Private/Public Sector Talk Pleasant Grove Economic Development
Prompted by a grant from the Economic Development Corporation of Utah, Pleasant Grove held its first economic summit Friday, hoping to bring economic development players together in one room.
Historically, Pleasant Grove has been a bit behind on development — sometimes deliberately by design from previous city leadership and key players. But times have changed, and current Pleasant Grove leaders are now making huge efforts to ride the current development wave that Utah County as a whole is surfing.
True to organizers’ vision, Friday’s summit, which was held in doTerra’s Pleasant Grove headquarters, included Gov. Gary Herbert, key players from the Governor’s Office of Economic Development, private business leaders, local government officials and economic development experts. Jeff Edwards, CEO of EDCUTah, said the gathering was vital in future successful economic development.
“The most important thing for economic development is for people to work together,” he said.
Mayor Mike Daniels started the conference with a call to action, encouraging all assembled to see the potential that is within the city. Referring to major developments in Lehi and southward in the Orem/Provo area, he said, “Pleasant Grove is physically located in an area that needs growth other than what they have there and there.”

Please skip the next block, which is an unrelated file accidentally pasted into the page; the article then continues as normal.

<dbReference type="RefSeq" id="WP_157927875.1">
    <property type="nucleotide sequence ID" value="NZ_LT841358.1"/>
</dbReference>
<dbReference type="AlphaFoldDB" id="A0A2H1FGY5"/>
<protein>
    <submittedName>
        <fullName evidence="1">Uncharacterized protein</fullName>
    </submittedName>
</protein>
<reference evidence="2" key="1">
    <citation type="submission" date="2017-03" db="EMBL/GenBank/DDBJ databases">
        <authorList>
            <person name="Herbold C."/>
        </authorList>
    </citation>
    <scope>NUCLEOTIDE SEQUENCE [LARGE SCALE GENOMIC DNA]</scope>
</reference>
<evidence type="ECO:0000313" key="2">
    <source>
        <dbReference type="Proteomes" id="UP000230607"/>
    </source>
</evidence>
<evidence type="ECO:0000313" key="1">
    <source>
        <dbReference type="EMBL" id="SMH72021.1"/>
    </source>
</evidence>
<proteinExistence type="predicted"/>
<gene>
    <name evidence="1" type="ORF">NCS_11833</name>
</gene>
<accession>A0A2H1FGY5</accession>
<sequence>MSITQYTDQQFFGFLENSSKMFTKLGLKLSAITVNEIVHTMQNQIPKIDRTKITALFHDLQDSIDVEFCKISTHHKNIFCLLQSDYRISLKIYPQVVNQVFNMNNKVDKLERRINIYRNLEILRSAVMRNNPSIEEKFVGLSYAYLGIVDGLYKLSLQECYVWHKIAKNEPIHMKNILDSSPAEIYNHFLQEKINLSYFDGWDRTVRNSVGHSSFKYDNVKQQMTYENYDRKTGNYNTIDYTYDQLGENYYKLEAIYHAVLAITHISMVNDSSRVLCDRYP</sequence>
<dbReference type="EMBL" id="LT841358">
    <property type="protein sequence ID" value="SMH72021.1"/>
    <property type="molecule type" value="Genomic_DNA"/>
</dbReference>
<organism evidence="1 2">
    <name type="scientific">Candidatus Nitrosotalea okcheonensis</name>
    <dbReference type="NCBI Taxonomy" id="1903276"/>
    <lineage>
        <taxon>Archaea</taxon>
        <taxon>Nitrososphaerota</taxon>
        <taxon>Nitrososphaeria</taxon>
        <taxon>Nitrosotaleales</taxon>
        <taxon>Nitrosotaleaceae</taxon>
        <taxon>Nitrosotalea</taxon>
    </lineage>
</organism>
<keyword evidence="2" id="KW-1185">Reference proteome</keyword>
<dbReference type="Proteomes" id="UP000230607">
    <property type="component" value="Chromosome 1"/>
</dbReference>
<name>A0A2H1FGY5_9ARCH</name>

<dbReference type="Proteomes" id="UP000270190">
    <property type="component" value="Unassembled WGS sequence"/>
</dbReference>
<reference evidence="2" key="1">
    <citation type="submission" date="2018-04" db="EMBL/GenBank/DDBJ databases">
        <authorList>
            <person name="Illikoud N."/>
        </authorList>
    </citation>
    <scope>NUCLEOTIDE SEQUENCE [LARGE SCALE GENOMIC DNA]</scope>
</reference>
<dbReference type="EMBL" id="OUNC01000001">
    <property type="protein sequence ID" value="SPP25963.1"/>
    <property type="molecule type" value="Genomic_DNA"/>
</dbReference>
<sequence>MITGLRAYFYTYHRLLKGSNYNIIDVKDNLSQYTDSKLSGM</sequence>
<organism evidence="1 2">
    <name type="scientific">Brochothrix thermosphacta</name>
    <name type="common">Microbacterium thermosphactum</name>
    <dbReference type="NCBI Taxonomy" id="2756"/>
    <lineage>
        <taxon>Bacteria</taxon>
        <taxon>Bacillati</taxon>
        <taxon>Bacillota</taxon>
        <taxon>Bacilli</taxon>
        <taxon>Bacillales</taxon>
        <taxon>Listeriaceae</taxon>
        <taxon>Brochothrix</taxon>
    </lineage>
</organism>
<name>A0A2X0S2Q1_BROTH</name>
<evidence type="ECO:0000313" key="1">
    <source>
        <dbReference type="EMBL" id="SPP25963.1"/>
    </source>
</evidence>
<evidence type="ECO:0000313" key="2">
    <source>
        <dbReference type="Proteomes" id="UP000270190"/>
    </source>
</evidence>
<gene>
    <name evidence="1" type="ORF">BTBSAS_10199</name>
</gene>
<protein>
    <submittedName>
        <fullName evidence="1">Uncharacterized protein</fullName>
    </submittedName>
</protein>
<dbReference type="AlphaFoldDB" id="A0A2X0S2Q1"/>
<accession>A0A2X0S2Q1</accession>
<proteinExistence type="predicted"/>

“Pleasant Grove still has one of the most pristine, developable interchanges in Utah County,” he said. “We must have the faith and vision and foresight to see that the empty land we sit on is going to become the next mecca for somebody.”
Daniel Thomas is the regional partner of St. John Properties, which is investing in the 65-acre Valley Grove development just off the Pleasant Grove Boulevard freeway interchange. He said St. John was interested in the area, and has already infused $35 million in cash into the project. This was because companies like doTerra chose to pave the way, and as Daniels pointed out, the area was prime for development.
Large-scale developments like Valley Grove hope to be the “front door of Pleasant Grove,” as people enter the city from the freeway. Daniels said the west side of the interchange will also open up in the future, as the city has worked with the sewer district to mitigate the odor — a previous barrier to development.
He credits the city’s potential with the cooperation between the private and public sector.
“This is a historic moment for Pleasant Grove to have an economic summit here,” Fugal said, lauding the development occurring, and that which he knows — but can’t reveal yet — is on the horizon for the city. “The future is bright for Pleasant Grove. This city is evolving and what we are seeing is only a prelude. Pleasant Grove is open for business.”